Volume 3 No.4, Spring 2000
EET and CNS Dept.
Ferris State University
Big Rapids, MI
There are four potential problems in teaching PLC programming to technology students:
Methods for teaching PLCs often begin with an introduction to relay logic using "ice cube" relays mounted on an aluminum chassis with lights to simulate outputs and switches to simulate inputs. The students are first given a simple ladder diagram and pictorial of a process being controlled. The students wire up the relays and demonstrate that the control works by moving the switches in the correct sequence and watching the output lights. Then the students are asked to design their own ladder logic for a slightly more complicated example. In this way the students learn about ladder logic, normally open contacts, normally closed contacts; and a little about pneumatics, hydraulics, and motor control depending on the examples used.
If actual PLCs are available, the students then move on to using PLCs with simulation I/O (input/output) cards. Simulation I/O cards provide switches for input into the PLC and lights for outputs from the PLC. The switches can represent pushbuttons, selector switches, limit switches, etc. The outputs can be imagined to control pilot lights, solenoids, motor starters, etc.
The students first learn how to program the PLC using a personal computer or dedicated programmer, then basic PLC instructions such as relays, timers, counters, latch relays, master control relays, etc. They also learn about input and output addressing and see that the PLC program can respond to switch input from the outside world and can provide outputs to actuate devices external to the PLC. The students are then given a simple ladder diagram and pictorial of a process being controlled (often the same process previously controlled by relays). The students program the ladder logic and demonstrate that the control works by moving the switches in the correct sequence and watching the output lights. Then the students are asked to design their own ladder logic for slightly more complicated examples that may involve timers and counters and demonstrate them by moving the switches in the correct sequence to activate the outputs at the correct time.
The problems with the instruction described above are; 1) the processes being
controlled are paper projects, and it takes a lot of concentration and
imagination to "walk" the machine being controlled through its
sequence of operation, and 2) when confronted with a more complicated control
problem, the students often get bogged down writing the program and resort to
using trial and error methods.
USING PLC SIMULATOR VER. 6.0
To overcome the problems described above, I wrote a Windows based computer program called PLC Simulator Ver. 6.0 that simulates a PLC on a personal computer. This program solves the three basic problems of 1) PLCs not being readily available, 2) not having anything to control with the PLCs and, therefore, having to resort to "paper projects", and 3) students not being familiar with the type of machinery controlled by PLCs.
The program has three screens that the students can program:
1) the Main screen showing rungs of inputs, relays, timers, counters, etc. in ladder logic format.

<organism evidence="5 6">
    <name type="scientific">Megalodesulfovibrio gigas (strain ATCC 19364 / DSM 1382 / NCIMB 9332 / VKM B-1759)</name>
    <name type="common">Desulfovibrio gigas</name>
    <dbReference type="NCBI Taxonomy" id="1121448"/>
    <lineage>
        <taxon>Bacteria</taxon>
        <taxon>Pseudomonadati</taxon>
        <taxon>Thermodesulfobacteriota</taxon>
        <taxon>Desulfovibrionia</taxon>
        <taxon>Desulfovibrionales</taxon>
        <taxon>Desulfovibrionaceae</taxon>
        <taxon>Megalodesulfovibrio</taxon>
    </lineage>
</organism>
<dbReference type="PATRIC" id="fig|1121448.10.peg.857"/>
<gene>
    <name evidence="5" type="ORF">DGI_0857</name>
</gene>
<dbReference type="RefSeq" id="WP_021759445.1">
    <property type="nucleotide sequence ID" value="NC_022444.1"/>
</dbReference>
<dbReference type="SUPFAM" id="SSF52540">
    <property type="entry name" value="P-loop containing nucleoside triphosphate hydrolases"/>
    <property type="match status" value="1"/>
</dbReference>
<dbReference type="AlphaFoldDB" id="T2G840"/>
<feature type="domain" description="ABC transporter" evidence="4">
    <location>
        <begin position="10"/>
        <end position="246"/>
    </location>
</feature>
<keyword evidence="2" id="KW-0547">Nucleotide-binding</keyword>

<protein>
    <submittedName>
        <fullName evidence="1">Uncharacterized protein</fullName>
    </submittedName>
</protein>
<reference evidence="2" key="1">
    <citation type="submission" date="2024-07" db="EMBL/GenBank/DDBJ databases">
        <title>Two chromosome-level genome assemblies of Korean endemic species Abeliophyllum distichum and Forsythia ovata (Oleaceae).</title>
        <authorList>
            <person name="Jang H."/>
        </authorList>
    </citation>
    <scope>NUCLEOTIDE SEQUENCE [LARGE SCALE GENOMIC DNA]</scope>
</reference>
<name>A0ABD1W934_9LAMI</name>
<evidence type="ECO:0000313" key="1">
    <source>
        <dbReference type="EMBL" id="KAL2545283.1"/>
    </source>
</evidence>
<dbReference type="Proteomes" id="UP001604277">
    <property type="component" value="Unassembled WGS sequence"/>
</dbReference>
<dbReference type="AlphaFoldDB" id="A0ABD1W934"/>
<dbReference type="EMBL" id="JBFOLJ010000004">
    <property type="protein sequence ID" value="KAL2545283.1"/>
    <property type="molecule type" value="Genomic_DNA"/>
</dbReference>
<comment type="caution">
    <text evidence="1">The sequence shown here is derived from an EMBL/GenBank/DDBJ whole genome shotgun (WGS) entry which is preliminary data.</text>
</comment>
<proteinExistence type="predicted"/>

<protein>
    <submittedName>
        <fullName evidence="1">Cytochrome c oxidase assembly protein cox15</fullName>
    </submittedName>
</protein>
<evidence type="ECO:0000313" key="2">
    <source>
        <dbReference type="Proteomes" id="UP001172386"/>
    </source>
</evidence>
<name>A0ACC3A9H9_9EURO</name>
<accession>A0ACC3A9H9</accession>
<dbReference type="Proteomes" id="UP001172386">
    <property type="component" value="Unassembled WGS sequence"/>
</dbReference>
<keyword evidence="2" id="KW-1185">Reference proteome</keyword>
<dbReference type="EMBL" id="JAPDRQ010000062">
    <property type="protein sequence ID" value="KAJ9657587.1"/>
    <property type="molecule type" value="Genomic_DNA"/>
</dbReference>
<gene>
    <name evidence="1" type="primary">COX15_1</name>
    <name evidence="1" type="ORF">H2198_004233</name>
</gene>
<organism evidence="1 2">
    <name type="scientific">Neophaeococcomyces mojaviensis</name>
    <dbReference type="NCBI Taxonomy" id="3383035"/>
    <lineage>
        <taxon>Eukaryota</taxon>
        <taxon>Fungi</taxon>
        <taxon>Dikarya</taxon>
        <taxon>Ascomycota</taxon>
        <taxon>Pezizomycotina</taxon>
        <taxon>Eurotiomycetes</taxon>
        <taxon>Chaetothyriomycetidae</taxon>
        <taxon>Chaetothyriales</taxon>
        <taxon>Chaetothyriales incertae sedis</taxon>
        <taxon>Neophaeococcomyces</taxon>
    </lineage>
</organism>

2) the I/O Connections screen showing inputs and outputs connected to PLC I/O cards.
3) the Machine Layout screen showing animated pushbuttons, photoeyes, cylinders, solenoids, conveyors, pilot lights, etc. that move in response to the ladder logic being run. The following figures show the three screens.
I/O Connections Screen
Machine Layout Screen
The program has two modes of operation; program mode and run mode:
In program mode, the students program the ladder logic on the Main screen just like they would if the computer was connected to an actual PLC. They also connect inputs and outputs to the PLC I/O cards on the I/O screen and "build" the machine being controlled on the Machine layout screen.
In run mode, the rungs of ladder logic are solved just like in a real PLC, the I/O Connections screen shows which inputs and outputs have been actuated, and the Machine Layout screen components move in response to the ladder logic being solved. Inputs such as pushbuttons can be actuated by pressing their assigned key on the computer keyboard or by clicking on them.
The fourth problem, the students needing a structured approach for writing
the PLC program, is solved by presenting a method called Structured PLC
Programming. This method is described below.
III. Structured PLC Programming
The process of designing control for automated machinery depends on the individual designer and his/her experience. In addition, most companies have their own standards for control components and their own methods of control. For these reasons, there is no one recognized standard way of designing control.
In order to provide some guidance to students new to designing automated control, however, a method called Structured PLC Programming is presented. This method is simply a tool for designing control, and does not exactly fit into all control applications. It can, however, provide a systematic approach to designing control. As a person becomes more experienced in designing automated control, they usually develop their own methods and procedures unique to them and the type of control they design.
Structured PLC Programming can be broken into 6 distinct steps. To illustrate the 6 steps, the Stamping Station process shown below will be used:
Step 1) Develop a Sequence of Events and Home Position: